• Take notes for yourself. Pen & paper work perfectly besides an online meeting.
  • Ask yourself: when is it of real value to have camera/video-calling switched on and when is audio just enough?
  • Dry run in advance. Your own set-up (headset, camera, internet connection, room, echo), key-participants (especially newcomers) and in larger meetings technicalities like lights, camera, video’s et cetera.
  • Decide upfront whether you want to allow participants to get in after starting time and leaving before end time. If ‘no’ is the answer, be sure to lock the doors of the room before you start (and notify about it in invitation). People getting in late and leaving early is a disastrous disturbance of flow.
  • Play some meaningful/cool music between ‘doors open’ and start.
  • Get and keep everyone involved. A meeting is a meeting of all the participants. Just address people who don’t seem so present. Give them a voice.
  • Don’t start a funeral with logistics. A meeting is a meeting, connection of people. Start warm with connecting them. And end the meeting warm and in harmony.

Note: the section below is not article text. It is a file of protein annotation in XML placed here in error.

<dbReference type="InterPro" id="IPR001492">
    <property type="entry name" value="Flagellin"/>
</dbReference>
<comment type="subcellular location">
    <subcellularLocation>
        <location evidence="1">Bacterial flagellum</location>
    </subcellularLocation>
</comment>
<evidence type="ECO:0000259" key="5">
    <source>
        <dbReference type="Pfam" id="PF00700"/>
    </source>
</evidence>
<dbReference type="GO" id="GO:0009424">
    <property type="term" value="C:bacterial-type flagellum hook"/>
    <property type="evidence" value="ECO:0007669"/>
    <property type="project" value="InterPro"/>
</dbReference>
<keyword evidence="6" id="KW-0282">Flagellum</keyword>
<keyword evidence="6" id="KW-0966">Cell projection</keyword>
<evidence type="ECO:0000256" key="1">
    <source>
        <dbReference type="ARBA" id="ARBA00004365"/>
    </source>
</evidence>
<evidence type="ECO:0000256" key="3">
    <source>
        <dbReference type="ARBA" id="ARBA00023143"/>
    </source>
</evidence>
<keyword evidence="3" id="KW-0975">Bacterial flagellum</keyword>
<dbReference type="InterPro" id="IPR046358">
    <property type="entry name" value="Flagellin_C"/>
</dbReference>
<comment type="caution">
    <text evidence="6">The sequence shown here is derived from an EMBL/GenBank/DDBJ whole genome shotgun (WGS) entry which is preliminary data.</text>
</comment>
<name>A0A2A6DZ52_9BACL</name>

• Take good care of everyone: Mind breaks, remember everyone to drink (it helps to stay fit), go to the toilet. Et cetera. Usually a good compass: check how you feel yourself.
  • Want to become a pro? Great news! We have Ritzo and Nick in our team and a ton of best practices from our own experience. Reach out to one of them, they are happy to work with you to better your skills!
  • A meeting without follow-up is… effect-less. Be sure that follow-up is being taken care of. Make a decision or task list or even better: invite a participant to take the responsibility to arrange this. And still: be keep an eye on it. So: check, or meta-check the follow-up.
  • Use sensory language to help people get out of their head/thinking part of the brain. What do you feel…? How does that look like? How does that sound? Et cetera. Invite for imagination.

We welcome any feedback/input/questions from you on our Discord!

We warmly invite you to join our Show & Tell-sessions, every Monday at 15.03 CET (so everyone can grab a coffee) in the Kusamaverse Momentum Lounge to learn about our progress and results.

Because we’re constantly evolving and improving our methods, processes, and program — we appreciate any feedback/ ideas/ or questions you have!

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Odyssey

The place where our imaginations meet to create together, connect, and tokenise adventures, quests, and journeys. Odyssey is developed on Web3 technology.